Violence, Racism Raise Fears but
Bishops Call for Determination in Addressing the Issues
Horrific mass shootings in El Paso and Dayton merged with the national debate on racism last week, leaving many people exasperated but also forging renewed determination to combat the evils of violence and racism in our society.
“After El Paso,” wrote Los Angeles Archbishop José Gomez, it is clear “[w]e need to help our society to see our common humanity — that we are all children of God, meant to live together as brothers and sisters, no matter the color of our skin, the language we speak, or the place we were born.”
He went on to say how “[w]hite nationalism and domestic terrorism are nothing new, sadly,” mentioning the history of Japanese internment camps, the lynching of Mexicans in Texas, and the bombings of churches in the Jim Crow South.
Bishops from two California dioceses – Bishop Oscar Cantú, San Jose, and Bishop Daniel Garcia, Monterey – were especially swift in calling for action after the apparently racially motivated shooting in El Paso.
Both their dioceses were impacted by the shooting in July at a food festival in Gilroy, a town that lies near the border of the two dioceses. Both (along with Archbishop Gomez) also served in Texas dioceses before moving to California.
Bishop Cantú expanded the on need to watch out for each other:
“[W]e are reminded that each of us in the human family bears responsibility for each other: for brother, sister, neighbor,” wrote Bishop Cantú. “Thus, it is important that we realize the impact that language and attitudes of racism, discrimination, and hatred can have on others.”
During his homily at a Mass to pray for the victims, Bishop Garcia of Monterey recalled how he was once denied enrollment in a school because of his ethnicity.
He asked the faithful of his diocese to tell our leaders that “enough is enough and we need to seek some kind of change in the way we are treating the present situation.”
In the last week, Bishops of several USCCB committees also stressed the need to change the public discourse: “[H]ate-filled rhetoric and ideas can become the motivation for some to commit acts of violence. The anti-immigrant, anti-refugee, anti-Muslim, and anti-Semitic sentiments that have been publicly proclaimed in our society in recent years have incited hatred in our communities.
“We, therefore, renew our call to all to act swiftly to stop using hate-filled language that demeans and divides us and motivates some to such horrific violence. Instead, we ask our leaders and all Americans to work to unite us as a great, diverse, and welcoming people.”
Last year, the U.S. Conference of Catholic Bishops issued a pastoral letter dealing with the persistent history of racism in the United States.
Open Wide Our Hearts: The Enduring Call to Love defined racism as when “either consciously or unconsciously—a person holds that his or her own race or ethnicity is superior, and therefore judges persons of other races or ethnicities as inferior and unworthy of equal regard. When this conviction or attitude leads individuals or groups to exclude, ridicule, mistreat, or unjustly discriminate against persons on the basis of their race or ethnicity, it is sinful.”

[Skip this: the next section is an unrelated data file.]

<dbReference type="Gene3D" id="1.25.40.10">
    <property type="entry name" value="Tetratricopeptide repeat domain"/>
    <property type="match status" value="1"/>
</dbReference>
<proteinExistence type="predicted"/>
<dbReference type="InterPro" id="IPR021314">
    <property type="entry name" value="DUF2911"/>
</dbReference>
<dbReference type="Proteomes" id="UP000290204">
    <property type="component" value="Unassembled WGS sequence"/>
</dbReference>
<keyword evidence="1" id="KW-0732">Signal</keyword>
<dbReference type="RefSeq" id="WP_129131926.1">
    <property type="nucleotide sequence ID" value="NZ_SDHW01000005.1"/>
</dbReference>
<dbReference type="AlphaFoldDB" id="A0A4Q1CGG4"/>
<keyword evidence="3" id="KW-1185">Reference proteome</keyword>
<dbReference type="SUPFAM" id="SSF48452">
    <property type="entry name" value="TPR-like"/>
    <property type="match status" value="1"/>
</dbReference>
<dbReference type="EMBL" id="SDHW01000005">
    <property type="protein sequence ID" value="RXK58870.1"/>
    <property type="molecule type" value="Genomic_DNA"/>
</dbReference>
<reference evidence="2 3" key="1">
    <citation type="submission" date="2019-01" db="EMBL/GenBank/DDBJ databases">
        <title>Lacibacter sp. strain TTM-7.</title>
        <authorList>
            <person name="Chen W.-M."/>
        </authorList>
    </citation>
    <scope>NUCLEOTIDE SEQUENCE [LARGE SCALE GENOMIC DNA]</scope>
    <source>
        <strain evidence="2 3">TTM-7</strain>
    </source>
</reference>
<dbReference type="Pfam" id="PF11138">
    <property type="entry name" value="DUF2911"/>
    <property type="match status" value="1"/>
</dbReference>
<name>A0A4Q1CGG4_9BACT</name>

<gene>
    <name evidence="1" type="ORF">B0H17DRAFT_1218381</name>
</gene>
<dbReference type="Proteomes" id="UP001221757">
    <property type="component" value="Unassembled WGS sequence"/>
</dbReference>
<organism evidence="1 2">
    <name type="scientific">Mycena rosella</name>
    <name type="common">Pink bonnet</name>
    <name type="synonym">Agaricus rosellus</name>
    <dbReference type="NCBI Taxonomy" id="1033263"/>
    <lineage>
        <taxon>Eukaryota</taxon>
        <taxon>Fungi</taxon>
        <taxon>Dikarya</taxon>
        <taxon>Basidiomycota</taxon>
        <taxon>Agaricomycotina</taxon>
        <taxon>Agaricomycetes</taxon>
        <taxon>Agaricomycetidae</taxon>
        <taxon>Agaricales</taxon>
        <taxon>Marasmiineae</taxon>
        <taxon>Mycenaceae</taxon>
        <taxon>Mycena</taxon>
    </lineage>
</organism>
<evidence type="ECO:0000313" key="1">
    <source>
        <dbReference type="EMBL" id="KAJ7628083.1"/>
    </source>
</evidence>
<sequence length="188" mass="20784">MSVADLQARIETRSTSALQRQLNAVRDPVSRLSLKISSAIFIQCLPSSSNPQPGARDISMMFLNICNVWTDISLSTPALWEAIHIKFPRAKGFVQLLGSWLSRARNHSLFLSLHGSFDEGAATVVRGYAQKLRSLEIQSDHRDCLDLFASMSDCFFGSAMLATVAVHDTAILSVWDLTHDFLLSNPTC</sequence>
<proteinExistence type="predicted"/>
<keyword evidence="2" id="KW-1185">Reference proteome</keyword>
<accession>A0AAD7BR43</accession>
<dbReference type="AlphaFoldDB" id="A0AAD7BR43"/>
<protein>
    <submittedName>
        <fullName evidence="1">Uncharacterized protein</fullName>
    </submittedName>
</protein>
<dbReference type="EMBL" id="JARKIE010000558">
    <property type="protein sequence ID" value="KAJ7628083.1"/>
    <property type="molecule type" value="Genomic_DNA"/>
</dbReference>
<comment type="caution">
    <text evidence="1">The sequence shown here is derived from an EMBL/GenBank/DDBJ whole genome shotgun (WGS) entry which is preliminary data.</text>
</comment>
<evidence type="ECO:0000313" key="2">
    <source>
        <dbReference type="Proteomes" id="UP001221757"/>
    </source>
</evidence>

The statement urges individuals to examine their own attitudes and work to correct any injustice exhibited by themselves or their parishes, schools or communities.
FBI statistics say that the majority of hate crimes are based on race, ethnicity, or ancestry closely followed by religion. The shootings in El Paso targeting Hispanics or the synagogue violence in Poway, CA, and Pittsburg, PA, are just some of the latest examples. The shooter in Gilroy also had a list of religious institutions authorities believe were potential targets.
Combatting ethnic and religious violence in this nation has its challenges, even in liberal California.
A recent attempt to forge a model diversity curriculum failed to include antisemitism in its program. According to the California Legislative Jewish Caucus, “we find it alarming – to say the least – that at a time when Nazis are marching openly in Charlottesville chanting "Jews will not replace us," and Jews in our own state are being physically attacked in houses of worship, the [curriculum] would intentionally turn a blind eye to hatred and discrimination against our community.” The error was soon corrected but it illustrates the point that recognizing racism - whereever it is encountered -- is critical.
In their letter, the U.S. Bishops are unequivocal on calling Christians to recognize and to fight racism:
“The injustice and harm racism causes are an attack on human life. The Church in the United States has spoken out consistently and forcefully against abortion, assisted suicide, euthanasia, the death penalty, and other forms of violence that threaten human life. It is not a secret that these attacks on human life have severely affected people of color, who are disproportionally affected by poverty, targeted for abortion, have less access to healthcare, have the greatest numbers on death row, and are most likely to feel pressure to end their lives when facing serious illness. As bishops, we unequivocally state that racism is a life issue. Accordingly, we will not cease to speak forcefully against and work toward ending racism.”
Archbishop Gomez put it more simply and, perhaps, more eloquently:
“The way we honor the lives taken at El Paso is to live with true Christian love — and to live for the vision of America that their killer denied.”